[vc_row][vc_column][vc_column_text]Disclosure: There are some affiliate links below, but these are all products I highly recommend. I won’t put anything on this page that I haven’t verified and/or personally watched. Please read my disclosure page for more info.[/vc_column_text][vc_separator color=”turquoise” border_width=”6″][vc_column_text]Yoga practice in the United States is exploding, and yoga for kids with special needs & disabilities, while not yet “a thing” is definitely entering the picture. For good reason, too. Yoga helps with physical, mental and emotional development – pretty much everything kids need! In many ways, with an experienced yoga teacher, it can also work like physical therapy.
It’s pretty amazing.[/vc_column_text][/vc_column][/vc_row][vc_row][vc_column][vc_column_text]
Yoga for Kids with Special Needs & Disabilities
For us, we wandered into it mostly because I like yoga a lot – kundalini yoga in particular – and wanted to share what I love with the kids. I’ve been fascinated with how bendy and flexible Moxie (my daughter with Down syndrome) is, and with articles I’ve read about yoga and people with Down syndrome .
This was highlighted oh, about a billion times after we moved to the Lost Coast, because one of my neighbors has Down syndrome. He’s my age (born in 1973) and kicks ass in his yoga practice. I mean, he’s cut, and he does some of those super-hard poses like there is no tomorrow.
With that inspiration in mind, we’ve moved forward with some family yoga. Or more accurately, ‘mom-and-kids-yoga’ (cuz Mikey thinks yoga is for hippies).[/vc_column_text][/vc_column][/vc_row][vc_row][vc_column][vc_custom_heading text=”Tips That work” font_container=”tag:h3|text_align:left|color:%23000000″ google_fonts=”font_family:Cinzel%3Aregular%2C700%2C900|font_style:700%20bold%20regular%3A700%3Anormal” css_animation=”flipInX”][/vc_column][/vc_row][vc_row][vc_column][vc_column_text]Bearing in mind that I do yoga with my 6 year old daughter who has Down syndrome, my 4 year old who is (so far) pretty typically developing, and my gifted 8 year old who has special needs that are as-yet undefined.
None of my kids have physical issues.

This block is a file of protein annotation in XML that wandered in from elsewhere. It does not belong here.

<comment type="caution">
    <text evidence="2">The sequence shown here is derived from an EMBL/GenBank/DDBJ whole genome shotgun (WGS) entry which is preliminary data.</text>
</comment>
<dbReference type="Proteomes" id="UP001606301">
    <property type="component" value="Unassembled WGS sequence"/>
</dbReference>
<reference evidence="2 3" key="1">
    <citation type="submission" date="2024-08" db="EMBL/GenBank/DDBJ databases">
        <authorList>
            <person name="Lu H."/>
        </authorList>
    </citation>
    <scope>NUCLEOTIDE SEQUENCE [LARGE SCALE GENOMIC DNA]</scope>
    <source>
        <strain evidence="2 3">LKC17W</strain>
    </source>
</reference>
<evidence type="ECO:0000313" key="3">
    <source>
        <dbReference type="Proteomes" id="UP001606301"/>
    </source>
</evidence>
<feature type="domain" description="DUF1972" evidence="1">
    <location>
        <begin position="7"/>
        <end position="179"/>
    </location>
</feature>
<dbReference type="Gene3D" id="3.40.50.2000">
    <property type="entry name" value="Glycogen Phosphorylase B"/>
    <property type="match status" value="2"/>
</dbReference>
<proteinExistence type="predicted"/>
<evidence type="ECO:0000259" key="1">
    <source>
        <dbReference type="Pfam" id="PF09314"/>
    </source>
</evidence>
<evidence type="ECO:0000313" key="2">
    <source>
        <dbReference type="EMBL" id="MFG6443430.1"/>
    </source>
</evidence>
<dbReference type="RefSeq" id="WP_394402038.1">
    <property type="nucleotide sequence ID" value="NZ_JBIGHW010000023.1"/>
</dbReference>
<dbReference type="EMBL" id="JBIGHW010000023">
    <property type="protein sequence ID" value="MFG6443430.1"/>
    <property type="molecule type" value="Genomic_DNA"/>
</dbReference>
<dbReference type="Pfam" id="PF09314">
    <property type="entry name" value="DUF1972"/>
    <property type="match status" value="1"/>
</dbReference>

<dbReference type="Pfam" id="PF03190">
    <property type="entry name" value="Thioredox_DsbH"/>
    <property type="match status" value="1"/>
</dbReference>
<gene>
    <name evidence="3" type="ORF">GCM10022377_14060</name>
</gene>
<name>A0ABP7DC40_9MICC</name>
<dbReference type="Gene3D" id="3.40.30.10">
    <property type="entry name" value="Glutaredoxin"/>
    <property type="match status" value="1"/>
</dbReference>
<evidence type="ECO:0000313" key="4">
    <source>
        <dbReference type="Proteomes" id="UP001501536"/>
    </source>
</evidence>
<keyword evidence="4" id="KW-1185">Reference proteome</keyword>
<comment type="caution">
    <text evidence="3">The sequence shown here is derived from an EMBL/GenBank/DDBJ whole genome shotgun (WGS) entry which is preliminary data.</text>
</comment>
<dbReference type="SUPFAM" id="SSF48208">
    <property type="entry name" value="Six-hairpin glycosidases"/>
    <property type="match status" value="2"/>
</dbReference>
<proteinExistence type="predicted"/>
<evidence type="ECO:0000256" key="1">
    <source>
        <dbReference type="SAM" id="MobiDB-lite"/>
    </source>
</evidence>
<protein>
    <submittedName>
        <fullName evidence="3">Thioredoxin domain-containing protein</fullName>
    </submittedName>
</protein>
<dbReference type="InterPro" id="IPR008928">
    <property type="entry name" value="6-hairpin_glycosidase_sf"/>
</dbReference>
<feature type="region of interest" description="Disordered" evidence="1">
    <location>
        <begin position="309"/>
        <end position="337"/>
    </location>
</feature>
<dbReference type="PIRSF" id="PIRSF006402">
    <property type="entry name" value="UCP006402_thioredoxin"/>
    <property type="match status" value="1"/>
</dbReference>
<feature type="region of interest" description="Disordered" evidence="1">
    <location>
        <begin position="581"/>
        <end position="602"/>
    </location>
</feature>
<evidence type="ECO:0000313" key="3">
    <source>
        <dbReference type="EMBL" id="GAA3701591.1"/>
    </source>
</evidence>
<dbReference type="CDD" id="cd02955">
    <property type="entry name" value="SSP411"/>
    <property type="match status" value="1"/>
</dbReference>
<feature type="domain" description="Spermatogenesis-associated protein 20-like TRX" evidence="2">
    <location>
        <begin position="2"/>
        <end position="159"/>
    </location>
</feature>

My daughter is absurdly flexible, but my sons are not.
Golden rules that I abide by:
Keep it fun
I’m going nowhere real fast if I make them do things that are just dead-boring to them. I know that, because I tried meditating the way that I like to meditate with them, and boy did that ever blow up in my face!
It needs to be 85% fun, with maybe 15% of focused concentration or things that are not as fun in it.
If you’ve got a kid with physical disabilities, this is just as important to keep in mind as if you don’t have a kid with physical disabilities – because kids are kids, and they want FUN.
2. Pay Attention
I’m deaf and need lots of visual cues in yoga, but my kids are not deaf like me. They are also not physically disabled, and the yoga that we do requires no accommodation for my daughter with Down syndrome. She can follow along just fine.
But sometimes my 4 year old or my 8 year old boys might need some attention, praise or extra motivation to continue with the program. I just need to keep my eyes open and my mouth full of encouraging words.
3. Emphasize the sections
We do the “Ommm” with gusto; paying attention to “namaste” and the breathing work in yoga. I sing and lead by action.
Vocalize animal sounds, make sound effects, and “Om” or “Hmmmm” as much as you can. Talk less, and sing, demonstrate, and do more. I really work through breath awareness with them, trying to get them to understand control and the value of breathing exercises. This is really important with all 3 kids, as if they get upset, being able to have them take some time and breathe in and out deeply a few times is GOLD.
4. Positive encouragement
I praise these little people to the moon and back for their awesome yogi-ness! Super important, I think, for them to feel great about their hard work and dedication to breathing and all the rest of it. I’m proud of my small buddies, and I want them to know it.
With the yoga, I’m noticing from them:
- Better focus
- Greater physical confidence
- A more relaxed state of being
- A sense of playfulness and fun
- Less antsy-ness on rainy days (and there have been a lot of those recently!)
[/vc_column_text][/vc_column][/vc_row][vc_row][vc_column][vc_custom_heading text=”What I use” font_container=”tag:h3|text_align:left|color:%23000000″ google_fonts=”font_family:Oleo%20Script%3Aregular%2C700|font_style:700%20bold%20regular%3A700%3Anormal”][/vc_column][/vc_row][vc_row][vc_column][vc_column_text]I’ll go for free-style teaching the kids in a pinch.
Yoga Blast Off is for kids that are a little older -5+
All of my kids go for all of these.
That means my highly cerebral, lego-loving Harry-Potter Star-Trek nerd boy loves it, my daughter with Down syndrome does and so does my littlest.
WIN. Total, complete win.
We’ve never had the opportunity to join in real-live yoga class, with other kids present. I think that would be awesome if we could, but in the meantime, we go for the Gaiam Yoga for Kids DVD’s.[/vc_column_text][/vc_column][/vc_row][vc_row][vc_column][vc_column_text]
For More Information:
I liked these articles (but not always the language therein):
- Yoga for the Special Child (whole lot of “special” going on there, if you know what I mean, but some of the content and videos are fantastic)
- Yoga Instruction for Children and Youth with Disabilities (dry, like a cupcake that forgot butter, but good info)
- 7 Tips For Teaching Yoga For Kids with Special Needs (some cringe-worthy lingo there but great tips)
And this –
Meriah Nichols is a counselor. Solo mom to 3 (one with Down syndrome, one on the spectrum). Deaf, and neurodiverse herself, she’s a gardening nerd who loves cats, Star Trek, and takes her coffee hot and black.